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Tuesday, August 31, 2010

Science Vine - Issue 3: Petrified Lightning, Suing Science, & Shuttle Wake-up Songs

Science Vine – Issue 3 - August 31, 2010

Petrified Lightning

I’m sure most of you have heard of petrified wood, and maybe even seen some yourself either in pictures or at a museum. But how about petrified lightning or fulgurites? It’s possible that at some of you who have never heard of petrified lightning or fulgurites have actually seen them without realizing it!

When lightning strikes the Earth in some sandy or silica-rich soil, it can literally melt the ground and leave it’s mark as fulgurites: hollow, glassy tubes that represent the path the lightning took. They are often root-like in structure, with evident branching, which seems consistent with the branching lightning seen in the sky. And they can range in size from very small to several centimeters wide and several meters long.

You might be petrified of lightning, but there’s nothing to fear from fulgurites. And if you find one, especially a big one, you could be in for some serious money from collectors and/or museums. But even though lightning strikes the Earth 100 times every second on average according to the U.S. Dept. of Energy, fulgurites are very rare. So, while you might have seen one without know what it was, you probably won’t find one even if you know what you’re looking for. Isn’t that the way it always works?

For more information:
Wikipedia: Fulgurite
Fulgurites: Petrified Lightning in the Ground (Warning! Fascination content is HIGH! And, there’s pictures here too!)

Man seeks to sue science.

Man logically loses litigation attempt.

According to a Discover Magazine blog:

Back in 2008, a Hawaiian fellow named Walter Wagner claimed the Large Hadron Collider’s hunt for the Higgs boson would end in apocalypse, and sued to stop the collider from going online. His suit was soon dismissed by a federal judge, but with the fate of the world on the line, Wagner kept trying.

A simulated event at the CMS particle detector of the LHC of the european particle physics institute, CERN. This simulation depicts the decay of a Higgs particle following a collision of two protons in the CMS experiment. [Image credit: CERN. From Wikipedia user Harp.]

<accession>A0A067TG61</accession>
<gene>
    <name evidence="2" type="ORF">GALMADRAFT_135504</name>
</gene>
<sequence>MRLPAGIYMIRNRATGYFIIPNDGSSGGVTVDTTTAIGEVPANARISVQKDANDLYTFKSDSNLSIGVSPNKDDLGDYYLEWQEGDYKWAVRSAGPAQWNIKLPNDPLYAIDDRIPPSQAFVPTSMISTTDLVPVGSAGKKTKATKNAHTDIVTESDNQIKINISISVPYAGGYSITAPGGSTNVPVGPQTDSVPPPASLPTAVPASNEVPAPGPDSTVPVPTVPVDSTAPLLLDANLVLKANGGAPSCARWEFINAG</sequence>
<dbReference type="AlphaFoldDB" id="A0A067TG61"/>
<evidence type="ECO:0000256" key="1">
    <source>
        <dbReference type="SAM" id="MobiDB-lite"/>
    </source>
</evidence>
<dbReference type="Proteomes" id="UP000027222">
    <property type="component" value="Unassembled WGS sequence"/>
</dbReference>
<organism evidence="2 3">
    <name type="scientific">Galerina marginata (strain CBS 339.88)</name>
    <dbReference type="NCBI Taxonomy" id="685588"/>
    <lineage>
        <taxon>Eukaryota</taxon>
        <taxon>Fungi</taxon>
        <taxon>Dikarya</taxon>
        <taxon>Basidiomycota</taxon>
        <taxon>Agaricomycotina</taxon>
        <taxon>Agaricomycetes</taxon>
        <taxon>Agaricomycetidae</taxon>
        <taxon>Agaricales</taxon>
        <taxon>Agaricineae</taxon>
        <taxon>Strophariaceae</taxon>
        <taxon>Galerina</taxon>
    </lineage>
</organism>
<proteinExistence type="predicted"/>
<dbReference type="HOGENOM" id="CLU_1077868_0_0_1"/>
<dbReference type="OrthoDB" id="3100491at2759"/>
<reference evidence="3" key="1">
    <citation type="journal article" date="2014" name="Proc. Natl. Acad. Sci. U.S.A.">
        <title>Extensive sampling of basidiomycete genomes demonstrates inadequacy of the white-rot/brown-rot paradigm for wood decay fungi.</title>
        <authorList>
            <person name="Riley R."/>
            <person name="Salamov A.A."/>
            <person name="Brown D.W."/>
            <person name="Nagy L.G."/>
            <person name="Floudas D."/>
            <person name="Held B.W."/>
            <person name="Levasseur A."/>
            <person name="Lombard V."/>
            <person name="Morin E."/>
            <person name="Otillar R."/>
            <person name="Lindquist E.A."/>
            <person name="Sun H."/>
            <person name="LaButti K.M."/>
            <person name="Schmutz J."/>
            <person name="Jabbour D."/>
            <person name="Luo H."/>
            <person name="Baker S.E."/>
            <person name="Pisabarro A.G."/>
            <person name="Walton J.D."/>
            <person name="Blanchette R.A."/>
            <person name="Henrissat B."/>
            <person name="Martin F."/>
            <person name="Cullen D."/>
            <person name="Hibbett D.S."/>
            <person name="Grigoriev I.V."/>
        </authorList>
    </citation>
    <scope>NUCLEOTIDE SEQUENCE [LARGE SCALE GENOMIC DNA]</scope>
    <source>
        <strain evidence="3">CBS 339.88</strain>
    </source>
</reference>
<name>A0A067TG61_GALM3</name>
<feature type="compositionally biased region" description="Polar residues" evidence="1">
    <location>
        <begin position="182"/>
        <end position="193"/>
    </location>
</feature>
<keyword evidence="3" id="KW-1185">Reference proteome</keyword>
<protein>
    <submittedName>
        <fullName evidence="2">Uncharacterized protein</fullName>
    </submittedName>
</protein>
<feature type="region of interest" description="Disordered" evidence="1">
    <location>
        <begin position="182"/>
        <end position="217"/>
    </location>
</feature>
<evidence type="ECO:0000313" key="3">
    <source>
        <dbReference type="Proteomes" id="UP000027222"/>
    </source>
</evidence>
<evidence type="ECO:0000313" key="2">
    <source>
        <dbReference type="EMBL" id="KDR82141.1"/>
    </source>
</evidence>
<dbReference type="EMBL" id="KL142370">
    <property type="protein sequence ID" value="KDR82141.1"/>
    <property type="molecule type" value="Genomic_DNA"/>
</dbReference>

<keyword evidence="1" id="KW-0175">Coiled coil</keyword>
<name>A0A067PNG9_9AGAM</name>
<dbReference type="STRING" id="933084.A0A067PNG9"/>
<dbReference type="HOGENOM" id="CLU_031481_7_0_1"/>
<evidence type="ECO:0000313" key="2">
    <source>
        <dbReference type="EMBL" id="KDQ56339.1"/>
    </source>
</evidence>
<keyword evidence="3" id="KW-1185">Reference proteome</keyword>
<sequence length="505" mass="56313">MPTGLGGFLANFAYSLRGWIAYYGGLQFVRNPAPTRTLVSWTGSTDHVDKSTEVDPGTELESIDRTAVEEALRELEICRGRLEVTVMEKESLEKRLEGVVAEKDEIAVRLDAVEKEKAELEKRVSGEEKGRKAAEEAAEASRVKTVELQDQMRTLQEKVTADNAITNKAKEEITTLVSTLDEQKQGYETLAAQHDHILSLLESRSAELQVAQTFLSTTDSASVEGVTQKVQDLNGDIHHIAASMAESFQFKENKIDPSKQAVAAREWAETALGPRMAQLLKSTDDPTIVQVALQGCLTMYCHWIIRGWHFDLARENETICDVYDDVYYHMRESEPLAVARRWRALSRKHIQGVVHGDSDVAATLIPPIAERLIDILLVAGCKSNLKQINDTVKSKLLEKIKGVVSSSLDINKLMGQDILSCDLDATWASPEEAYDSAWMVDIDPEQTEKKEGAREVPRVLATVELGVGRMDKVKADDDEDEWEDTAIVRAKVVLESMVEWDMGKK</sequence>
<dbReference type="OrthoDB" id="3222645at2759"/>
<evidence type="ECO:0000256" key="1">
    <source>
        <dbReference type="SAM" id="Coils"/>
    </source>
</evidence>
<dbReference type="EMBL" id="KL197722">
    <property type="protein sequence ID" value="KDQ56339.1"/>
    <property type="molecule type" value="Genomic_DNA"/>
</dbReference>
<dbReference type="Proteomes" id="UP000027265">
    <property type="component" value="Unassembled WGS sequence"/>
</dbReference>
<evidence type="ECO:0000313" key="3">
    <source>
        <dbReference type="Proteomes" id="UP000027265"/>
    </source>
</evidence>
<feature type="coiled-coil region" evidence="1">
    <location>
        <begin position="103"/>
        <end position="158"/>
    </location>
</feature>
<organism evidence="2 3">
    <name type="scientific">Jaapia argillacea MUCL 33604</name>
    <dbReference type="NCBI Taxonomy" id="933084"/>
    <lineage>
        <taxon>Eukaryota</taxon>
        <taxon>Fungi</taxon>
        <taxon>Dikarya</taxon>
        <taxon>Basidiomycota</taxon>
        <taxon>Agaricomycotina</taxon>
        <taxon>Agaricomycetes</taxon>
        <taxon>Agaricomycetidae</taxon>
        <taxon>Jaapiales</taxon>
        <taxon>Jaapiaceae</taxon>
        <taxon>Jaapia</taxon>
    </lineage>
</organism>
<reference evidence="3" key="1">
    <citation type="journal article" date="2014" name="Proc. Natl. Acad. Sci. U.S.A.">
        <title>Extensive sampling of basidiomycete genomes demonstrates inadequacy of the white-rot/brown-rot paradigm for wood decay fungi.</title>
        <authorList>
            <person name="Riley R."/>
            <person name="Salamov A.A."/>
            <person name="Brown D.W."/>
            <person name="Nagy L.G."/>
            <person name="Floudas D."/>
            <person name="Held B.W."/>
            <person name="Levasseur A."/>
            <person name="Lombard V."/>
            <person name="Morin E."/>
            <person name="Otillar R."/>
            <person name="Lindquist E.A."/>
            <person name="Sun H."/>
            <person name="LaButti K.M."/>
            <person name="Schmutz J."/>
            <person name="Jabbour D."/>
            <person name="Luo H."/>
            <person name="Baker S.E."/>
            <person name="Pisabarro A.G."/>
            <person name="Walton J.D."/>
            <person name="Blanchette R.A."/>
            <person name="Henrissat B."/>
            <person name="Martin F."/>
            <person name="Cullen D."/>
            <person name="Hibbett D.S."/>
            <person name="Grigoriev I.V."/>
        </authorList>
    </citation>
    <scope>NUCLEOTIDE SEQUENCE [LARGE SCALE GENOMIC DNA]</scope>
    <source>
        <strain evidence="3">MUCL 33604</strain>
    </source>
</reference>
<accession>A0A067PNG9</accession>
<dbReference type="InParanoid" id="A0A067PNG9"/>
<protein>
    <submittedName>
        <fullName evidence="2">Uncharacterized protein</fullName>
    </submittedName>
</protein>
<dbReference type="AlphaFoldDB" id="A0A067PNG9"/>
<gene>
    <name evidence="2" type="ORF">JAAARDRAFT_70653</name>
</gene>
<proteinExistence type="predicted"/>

But, to make a long story short, an appellate judge for the United States District Court in Hawaii has ruled that Wagner failed to show “credible threat of harm.” You see, the United States doesn’t control the collider, which spans the border of Switzerland and France. The LHC was indeed built with some U.S. government financial support, but the U.S. only has observer status on the operations governing body: the CERN (European Center for Nuclear Research) council.

So, it appears that the U.S. can’t be held accountable if the LHC somehow destroys the Earth by creating an Earth-eating black hole or similarly apocalyptic strange matter!

For those of you who have a sense of humor, check out the site I’ve listed below. It’s a serious site, but intelligent beings that know a lick of science won’t be taking it seriously!

For more information:
Discover Magazine:
Judge: Man Can’t Sue over LHC’s “Potential Destruction Of The Earth”


Did you ever wonder what astronauts wake up to when they’re orbiting about 200 miles (325 kilometers) high above the Earth in the Space Shuttle? Why, Space Rock music, of course!

And who gets to choose the particular songs they hear? Why, Houston, of course! EXCEPT that now NASA has just opened voting booths to the public. That’s right, now YOU can vote on what music our shuttle astronauts get to wake up during the STS-133 mission, which is currently set to launch in November of this year.

So, to have your own voice in the musical voices that shuttle astronauts will hear, check out NASA’s Top 40 and pick out a song! They’ve listed 40 songs, all of which you can listen to, that have been played on previous missions, and the songs range from Beautiful Day by U2 to Rocket Man by Elton John to What A Wonderful World by Louis Armstrong. The theme from Star Trek by Alexander Courage is currently leading in the polls, followed closely by Magic Carpet Ride by Steppenwolf. Over 1.2 million votes have been cast so far, so get yours in now!

And on that note (pun intended, of course), so ends this issue of Science Vine.

© 2010 Gary D. Timothy

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